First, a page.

Meet Ari

I remember seeing my friend Ari sitting on a park bench under a small shade tree. It was a warm day in June. She had a boy in a stroller and a little girl romping around nearby. It was her kids that initially drew me to her and then as I sat next to her the next few days I saw myself in her. She was a mother to two kids just like me, we are probably close to the same age, though I never asked her age (you never ask a woman their age).


I don’t speak Farsi and Ari didn’t speak English so initially communication was difficult. Luckily I brought trusty dum-dum suckers, and offered one to each of her kids, immediately the ice was broken and we exchanged phone numbers so that I could meet up with her again, this time with a translator so that I could have the opportunity to hear her story.

Her story brought me to my knees as she told me about her life in Afghanistan; how her 6 year old son ended up having to spend most of his time in a stroller because he’s unable to walk.  Her husband was holding him when he was a toddler and a bomb hit near their home in Afghanistan. The powerful explosion caused him to fall from his Father’s arms. He hasn’t been able to walk since then. In Greece a local organization gave them the stroller and although it’s broken, it provides relief for Ari so she doesn’t have to carry her son everywhere.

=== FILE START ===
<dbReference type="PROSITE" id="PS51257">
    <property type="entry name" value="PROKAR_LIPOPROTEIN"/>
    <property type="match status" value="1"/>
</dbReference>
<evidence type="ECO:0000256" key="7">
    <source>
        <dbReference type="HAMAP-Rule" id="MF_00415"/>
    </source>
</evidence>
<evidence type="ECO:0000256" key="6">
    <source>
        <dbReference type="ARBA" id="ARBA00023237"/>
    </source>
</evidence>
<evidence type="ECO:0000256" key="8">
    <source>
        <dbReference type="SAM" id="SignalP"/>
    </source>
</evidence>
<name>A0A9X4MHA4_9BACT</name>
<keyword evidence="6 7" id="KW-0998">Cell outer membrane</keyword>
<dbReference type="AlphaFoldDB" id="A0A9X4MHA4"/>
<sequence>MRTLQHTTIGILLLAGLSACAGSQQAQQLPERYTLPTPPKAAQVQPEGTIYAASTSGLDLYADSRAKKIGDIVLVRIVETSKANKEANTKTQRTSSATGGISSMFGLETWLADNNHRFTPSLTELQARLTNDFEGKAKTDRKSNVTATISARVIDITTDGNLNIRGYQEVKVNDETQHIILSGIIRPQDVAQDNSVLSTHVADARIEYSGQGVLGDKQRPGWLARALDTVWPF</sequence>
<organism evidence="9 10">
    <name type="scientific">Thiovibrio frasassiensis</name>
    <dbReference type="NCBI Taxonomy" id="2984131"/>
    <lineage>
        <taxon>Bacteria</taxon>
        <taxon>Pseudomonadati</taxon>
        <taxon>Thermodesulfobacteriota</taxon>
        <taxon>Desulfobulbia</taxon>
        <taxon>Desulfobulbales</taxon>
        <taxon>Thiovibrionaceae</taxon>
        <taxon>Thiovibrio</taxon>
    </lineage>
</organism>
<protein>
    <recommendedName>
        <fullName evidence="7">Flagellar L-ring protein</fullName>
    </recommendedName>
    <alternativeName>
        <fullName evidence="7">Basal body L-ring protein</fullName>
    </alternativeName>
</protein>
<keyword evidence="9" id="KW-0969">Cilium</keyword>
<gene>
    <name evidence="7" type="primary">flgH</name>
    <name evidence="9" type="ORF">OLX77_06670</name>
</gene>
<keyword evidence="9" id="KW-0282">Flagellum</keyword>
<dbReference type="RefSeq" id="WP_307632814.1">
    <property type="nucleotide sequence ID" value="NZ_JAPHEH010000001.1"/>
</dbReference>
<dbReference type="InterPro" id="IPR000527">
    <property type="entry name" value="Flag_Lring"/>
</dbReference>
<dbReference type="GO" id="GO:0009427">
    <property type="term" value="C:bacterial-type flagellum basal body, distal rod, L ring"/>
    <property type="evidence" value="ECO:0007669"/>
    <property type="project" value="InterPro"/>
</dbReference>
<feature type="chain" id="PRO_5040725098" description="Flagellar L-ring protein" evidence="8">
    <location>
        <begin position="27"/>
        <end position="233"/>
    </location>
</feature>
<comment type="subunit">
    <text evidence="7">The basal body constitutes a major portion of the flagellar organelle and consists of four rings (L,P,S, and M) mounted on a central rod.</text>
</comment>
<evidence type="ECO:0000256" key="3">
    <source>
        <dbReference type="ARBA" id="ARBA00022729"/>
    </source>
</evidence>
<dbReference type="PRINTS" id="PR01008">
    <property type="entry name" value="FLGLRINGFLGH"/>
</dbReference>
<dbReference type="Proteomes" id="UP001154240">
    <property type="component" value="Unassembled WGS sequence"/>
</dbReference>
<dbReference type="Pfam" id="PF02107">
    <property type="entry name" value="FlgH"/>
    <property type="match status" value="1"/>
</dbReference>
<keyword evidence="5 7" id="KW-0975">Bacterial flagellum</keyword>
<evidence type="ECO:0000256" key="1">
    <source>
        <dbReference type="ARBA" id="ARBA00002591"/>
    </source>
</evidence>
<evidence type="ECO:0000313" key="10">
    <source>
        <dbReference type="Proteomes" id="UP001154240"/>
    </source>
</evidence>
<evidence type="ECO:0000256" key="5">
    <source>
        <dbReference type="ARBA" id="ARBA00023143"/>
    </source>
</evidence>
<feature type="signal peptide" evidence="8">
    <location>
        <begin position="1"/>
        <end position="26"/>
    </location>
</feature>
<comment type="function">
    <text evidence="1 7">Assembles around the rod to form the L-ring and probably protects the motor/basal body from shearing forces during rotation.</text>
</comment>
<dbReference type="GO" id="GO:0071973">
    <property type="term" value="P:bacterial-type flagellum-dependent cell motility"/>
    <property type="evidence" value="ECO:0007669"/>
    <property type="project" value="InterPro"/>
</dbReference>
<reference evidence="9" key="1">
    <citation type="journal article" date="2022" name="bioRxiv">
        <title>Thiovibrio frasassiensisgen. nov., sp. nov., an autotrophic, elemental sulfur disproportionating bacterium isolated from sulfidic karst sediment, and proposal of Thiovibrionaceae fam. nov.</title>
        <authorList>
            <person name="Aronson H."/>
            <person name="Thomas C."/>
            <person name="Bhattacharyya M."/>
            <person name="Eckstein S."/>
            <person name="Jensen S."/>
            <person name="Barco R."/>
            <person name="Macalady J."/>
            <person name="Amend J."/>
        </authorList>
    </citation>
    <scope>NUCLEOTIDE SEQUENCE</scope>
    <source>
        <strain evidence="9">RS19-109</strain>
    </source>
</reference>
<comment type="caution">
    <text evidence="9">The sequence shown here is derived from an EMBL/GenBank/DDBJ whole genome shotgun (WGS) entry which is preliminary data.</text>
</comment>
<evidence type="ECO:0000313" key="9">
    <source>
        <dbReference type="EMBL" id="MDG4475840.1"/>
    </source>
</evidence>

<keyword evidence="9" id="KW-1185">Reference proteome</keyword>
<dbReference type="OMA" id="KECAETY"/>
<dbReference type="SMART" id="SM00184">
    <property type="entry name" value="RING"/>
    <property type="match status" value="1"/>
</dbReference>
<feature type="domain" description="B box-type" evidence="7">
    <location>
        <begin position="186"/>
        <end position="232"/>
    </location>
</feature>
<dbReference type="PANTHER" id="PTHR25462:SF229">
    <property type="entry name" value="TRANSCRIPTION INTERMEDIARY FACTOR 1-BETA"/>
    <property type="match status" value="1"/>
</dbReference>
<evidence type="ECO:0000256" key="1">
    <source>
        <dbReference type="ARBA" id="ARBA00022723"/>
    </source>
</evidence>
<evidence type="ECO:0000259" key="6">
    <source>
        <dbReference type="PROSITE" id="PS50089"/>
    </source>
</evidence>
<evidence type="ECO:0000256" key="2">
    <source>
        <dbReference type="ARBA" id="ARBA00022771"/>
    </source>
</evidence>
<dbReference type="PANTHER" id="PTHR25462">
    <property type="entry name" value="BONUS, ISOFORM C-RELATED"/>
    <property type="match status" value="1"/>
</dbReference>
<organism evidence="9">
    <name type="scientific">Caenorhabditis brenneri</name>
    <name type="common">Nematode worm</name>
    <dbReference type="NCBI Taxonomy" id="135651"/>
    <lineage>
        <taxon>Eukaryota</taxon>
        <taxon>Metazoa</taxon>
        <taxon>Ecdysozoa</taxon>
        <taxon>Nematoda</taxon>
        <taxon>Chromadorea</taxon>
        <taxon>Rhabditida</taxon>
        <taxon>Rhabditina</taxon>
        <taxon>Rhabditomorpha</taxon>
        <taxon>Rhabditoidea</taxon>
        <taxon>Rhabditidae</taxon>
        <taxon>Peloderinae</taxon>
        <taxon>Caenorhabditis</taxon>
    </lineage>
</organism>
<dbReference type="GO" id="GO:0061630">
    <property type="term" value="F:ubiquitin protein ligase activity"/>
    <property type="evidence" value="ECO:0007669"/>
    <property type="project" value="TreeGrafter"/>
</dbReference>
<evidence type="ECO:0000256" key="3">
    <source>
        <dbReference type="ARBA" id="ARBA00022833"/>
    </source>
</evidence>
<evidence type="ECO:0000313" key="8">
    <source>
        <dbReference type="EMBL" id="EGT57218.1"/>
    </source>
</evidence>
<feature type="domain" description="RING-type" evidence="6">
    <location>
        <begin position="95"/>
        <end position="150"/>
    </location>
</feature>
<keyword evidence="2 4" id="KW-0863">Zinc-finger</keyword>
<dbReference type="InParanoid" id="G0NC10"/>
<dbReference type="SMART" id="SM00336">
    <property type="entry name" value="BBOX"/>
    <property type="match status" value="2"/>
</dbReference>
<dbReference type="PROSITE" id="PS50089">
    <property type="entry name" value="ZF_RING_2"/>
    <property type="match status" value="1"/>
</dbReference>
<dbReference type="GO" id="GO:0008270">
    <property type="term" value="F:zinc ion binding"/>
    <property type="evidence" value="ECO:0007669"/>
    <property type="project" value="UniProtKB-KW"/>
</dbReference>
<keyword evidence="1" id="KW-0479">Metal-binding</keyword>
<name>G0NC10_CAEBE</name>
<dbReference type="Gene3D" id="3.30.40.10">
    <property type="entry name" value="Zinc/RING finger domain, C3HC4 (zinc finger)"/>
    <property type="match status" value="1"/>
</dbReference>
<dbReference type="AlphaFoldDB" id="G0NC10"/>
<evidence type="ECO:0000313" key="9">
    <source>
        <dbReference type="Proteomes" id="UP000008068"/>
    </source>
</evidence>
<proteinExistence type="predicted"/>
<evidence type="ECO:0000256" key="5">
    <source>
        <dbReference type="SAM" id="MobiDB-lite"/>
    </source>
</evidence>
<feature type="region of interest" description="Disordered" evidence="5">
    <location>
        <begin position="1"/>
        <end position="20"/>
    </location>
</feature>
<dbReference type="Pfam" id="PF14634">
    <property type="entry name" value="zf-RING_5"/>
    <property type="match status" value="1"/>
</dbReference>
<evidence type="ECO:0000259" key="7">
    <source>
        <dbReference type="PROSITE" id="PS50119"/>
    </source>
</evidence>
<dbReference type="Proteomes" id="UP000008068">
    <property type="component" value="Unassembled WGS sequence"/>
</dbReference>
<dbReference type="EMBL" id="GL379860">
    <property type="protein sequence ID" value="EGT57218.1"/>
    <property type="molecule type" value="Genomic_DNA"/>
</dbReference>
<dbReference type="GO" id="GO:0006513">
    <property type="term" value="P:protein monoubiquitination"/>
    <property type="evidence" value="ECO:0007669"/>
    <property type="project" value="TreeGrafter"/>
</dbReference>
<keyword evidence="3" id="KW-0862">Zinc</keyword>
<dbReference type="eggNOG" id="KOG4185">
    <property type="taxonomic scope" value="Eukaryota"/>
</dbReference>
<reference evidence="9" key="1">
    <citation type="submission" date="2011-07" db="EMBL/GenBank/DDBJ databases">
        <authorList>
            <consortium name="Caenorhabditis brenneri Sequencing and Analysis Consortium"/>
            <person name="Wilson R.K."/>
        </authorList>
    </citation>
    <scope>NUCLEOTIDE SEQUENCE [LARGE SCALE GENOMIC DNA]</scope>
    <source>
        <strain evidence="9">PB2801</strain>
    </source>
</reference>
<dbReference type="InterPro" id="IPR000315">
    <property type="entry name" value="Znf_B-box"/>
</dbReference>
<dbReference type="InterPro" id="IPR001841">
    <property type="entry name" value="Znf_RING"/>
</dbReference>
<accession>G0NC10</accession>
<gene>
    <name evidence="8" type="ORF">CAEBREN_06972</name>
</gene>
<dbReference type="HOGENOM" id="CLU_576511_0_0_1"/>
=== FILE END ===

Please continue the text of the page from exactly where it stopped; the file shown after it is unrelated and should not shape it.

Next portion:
When Ari and her family made the decision to flee Afghanistan 14 months before I met her, they like so many before walked from Afghanistan to Turkey where they got on a raft to the Greek Islands.  At the time Ari’s son was 4 years old and her daughter would have been about 15 months old. It took them forty days to complete their journey.  Ari struggles to find adequate medical care for her son and stability for her daughter. She longs to find sufficient medical care for her son so that maybe someday he will walk.

She goes to a local ministry that provides meals to refugees as it turns out I was volunteering at their food program the next day. I was so happy to have the opportunity to see Ari and her family again.  I was able to collect information for them for a women and children’s clinic run by the same organization.


Ari was grateful for the help and I think forever changed by the love she felt.  What she doesn’t know is that she forever changed my  life as well. Her kids brought a smile to my face when I was missing my own on the other side of the ocean. She is a women that is strong. A mom that cares deeply and passionately for her kids. A mom that just wants the best that she can provide and she will fight to get it.  


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